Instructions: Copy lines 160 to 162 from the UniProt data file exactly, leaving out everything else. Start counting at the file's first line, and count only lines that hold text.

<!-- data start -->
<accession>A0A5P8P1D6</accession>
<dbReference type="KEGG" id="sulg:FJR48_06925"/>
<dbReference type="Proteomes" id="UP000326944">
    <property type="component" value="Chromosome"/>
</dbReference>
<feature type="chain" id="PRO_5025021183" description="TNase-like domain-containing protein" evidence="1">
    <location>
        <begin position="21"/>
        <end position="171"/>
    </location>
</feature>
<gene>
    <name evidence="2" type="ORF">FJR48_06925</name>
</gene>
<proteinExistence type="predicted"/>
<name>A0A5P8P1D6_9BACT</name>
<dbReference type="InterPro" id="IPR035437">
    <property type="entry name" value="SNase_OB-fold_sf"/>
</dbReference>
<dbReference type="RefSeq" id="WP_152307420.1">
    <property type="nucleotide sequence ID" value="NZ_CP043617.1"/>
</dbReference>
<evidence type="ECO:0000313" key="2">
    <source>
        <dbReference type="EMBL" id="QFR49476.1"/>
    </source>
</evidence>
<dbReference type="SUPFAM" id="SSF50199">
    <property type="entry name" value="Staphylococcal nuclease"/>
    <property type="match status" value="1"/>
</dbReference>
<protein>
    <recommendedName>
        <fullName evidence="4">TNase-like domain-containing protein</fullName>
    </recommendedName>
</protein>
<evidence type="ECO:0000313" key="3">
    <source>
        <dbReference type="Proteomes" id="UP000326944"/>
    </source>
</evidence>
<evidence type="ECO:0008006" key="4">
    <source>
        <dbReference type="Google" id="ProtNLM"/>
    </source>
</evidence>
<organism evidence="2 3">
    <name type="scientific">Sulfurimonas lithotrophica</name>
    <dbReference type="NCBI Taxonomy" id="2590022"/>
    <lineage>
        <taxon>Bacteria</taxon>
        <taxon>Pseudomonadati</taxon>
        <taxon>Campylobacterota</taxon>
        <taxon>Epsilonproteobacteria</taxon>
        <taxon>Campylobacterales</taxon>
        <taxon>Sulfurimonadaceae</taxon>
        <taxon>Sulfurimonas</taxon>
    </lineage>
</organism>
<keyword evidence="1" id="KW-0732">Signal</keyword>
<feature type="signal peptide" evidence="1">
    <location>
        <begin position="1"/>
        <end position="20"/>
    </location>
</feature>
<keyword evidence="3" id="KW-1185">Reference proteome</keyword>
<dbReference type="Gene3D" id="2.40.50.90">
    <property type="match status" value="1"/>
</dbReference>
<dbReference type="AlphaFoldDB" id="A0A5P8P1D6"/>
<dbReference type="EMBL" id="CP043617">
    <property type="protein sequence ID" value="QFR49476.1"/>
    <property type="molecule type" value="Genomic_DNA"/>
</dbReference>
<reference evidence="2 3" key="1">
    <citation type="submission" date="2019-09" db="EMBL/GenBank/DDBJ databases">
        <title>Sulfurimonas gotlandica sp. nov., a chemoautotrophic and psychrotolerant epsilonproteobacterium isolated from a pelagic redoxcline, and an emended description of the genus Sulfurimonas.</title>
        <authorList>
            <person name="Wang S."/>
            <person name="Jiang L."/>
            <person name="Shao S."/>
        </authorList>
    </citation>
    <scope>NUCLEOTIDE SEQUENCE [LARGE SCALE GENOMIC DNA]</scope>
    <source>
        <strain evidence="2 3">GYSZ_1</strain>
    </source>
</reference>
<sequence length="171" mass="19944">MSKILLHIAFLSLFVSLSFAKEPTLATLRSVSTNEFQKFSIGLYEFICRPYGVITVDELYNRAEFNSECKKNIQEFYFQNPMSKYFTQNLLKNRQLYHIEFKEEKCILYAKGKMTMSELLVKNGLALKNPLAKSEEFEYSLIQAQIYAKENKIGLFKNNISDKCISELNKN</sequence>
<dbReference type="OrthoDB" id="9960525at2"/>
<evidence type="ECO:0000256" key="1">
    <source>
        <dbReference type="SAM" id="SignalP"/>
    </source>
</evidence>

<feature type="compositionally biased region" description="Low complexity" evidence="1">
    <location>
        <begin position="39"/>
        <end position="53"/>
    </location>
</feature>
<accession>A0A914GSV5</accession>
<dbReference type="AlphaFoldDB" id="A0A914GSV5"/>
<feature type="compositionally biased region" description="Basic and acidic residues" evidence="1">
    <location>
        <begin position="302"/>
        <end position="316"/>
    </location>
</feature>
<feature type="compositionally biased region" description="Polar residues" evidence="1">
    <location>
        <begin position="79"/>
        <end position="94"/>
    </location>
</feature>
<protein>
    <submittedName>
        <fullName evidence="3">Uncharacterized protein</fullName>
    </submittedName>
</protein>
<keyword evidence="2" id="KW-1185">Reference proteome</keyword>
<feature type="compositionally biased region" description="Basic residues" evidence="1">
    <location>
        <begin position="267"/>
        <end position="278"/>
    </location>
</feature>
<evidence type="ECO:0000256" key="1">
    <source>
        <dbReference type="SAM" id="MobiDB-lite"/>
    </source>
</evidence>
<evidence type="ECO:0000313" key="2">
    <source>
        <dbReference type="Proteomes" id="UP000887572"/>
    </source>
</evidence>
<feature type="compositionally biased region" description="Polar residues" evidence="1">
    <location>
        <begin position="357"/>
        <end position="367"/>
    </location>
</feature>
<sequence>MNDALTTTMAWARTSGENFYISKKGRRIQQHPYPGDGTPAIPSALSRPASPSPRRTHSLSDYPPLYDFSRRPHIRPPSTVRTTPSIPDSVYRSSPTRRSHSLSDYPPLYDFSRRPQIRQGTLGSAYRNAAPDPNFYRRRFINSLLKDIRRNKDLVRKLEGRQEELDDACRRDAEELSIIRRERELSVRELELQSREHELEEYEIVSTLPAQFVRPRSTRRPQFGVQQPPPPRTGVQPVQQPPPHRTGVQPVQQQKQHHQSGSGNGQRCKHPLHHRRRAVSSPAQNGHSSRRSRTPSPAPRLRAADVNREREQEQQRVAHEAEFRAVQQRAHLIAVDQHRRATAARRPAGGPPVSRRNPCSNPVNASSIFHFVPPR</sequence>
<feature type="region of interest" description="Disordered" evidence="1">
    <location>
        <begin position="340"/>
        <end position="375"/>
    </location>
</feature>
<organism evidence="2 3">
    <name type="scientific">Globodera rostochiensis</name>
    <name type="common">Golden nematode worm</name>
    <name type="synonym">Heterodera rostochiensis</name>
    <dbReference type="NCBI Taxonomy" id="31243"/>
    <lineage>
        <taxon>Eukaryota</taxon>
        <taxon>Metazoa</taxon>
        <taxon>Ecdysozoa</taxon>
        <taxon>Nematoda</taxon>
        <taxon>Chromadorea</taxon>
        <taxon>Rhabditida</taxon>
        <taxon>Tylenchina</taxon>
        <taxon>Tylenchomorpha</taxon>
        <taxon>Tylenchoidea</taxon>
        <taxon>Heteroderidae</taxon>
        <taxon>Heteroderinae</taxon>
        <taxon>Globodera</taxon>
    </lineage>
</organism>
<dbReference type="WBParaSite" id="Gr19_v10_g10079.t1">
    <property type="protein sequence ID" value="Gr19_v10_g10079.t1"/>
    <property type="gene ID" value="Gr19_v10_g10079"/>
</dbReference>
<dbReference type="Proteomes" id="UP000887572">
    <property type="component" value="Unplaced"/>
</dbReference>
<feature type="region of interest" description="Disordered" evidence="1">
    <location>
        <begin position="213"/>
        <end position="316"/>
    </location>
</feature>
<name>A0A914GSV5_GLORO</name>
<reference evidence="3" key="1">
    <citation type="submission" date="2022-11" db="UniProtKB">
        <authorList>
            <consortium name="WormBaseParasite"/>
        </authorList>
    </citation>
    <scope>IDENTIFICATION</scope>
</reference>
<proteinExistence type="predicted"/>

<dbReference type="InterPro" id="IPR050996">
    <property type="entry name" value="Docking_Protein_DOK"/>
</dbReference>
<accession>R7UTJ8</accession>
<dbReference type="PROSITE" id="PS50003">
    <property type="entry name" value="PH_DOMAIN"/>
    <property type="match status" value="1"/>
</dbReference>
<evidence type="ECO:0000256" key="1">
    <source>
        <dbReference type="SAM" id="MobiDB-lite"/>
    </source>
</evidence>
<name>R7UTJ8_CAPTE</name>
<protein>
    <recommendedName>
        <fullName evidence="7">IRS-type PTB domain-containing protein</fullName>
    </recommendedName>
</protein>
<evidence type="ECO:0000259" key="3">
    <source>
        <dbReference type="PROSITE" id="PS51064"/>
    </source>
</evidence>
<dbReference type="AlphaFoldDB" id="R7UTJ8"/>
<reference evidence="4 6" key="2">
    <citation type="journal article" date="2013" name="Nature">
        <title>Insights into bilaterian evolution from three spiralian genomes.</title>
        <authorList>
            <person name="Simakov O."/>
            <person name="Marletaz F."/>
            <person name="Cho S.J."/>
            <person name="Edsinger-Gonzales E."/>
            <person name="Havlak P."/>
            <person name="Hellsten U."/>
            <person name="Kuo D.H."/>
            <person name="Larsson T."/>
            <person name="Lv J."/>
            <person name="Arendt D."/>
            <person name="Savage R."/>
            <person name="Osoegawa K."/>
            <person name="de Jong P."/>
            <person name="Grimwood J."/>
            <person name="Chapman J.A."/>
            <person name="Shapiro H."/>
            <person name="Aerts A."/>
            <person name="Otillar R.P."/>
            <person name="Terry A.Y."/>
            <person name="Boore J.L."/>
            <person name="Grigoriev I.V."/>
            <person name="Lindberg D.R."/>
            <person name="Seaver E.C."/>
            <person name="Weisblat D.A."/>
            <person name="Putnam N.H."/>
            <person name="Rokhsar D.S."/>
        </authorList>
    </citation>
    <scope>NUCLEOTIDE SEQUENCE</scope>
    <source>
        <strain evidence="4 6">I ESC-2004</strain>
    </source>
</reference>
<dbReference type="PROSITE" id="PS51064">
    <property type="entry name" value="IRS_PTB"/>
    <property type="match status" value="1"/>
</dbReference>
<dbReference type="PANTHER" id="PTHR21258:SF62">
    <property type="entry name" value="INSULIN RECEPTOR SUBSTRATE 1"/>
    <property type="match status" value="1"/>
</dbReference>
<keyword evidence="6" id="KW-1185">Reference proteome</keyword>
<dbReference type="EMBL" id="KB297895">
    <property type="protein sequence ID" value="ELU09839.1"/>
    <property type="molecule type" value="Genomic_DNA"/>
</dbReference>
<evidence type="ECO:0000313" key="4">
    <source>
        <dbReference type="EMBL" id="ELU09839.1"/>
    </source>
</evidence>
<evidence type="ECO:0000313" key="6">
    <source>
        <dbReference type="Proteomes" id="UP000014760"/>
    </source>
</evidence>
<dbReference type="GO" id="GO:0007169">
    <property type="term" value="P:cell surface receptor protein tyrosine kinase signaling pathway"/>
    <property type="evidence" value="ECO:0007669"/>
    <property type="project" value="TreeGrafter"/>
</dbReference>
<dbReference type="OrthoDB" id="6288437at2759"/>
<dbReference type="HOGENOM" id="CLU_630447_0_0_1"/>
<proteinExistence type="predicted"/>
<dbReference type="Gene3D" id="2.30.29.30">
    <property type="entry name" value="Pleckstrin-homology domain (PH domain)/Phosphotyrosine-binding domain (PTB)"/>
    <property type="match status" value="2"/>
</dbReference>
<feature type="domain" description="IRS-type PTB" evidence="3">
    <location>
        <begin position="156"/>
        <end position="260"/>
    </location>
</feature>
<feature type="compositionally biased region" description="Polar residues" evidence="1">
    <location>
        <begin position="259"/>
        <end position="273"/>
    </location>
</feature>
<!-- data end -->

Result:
        <taxon>Ecdysozoa</taxon>
        <taxon>Nematoda</taxon>
        <taxon>Chromadorea</taxon>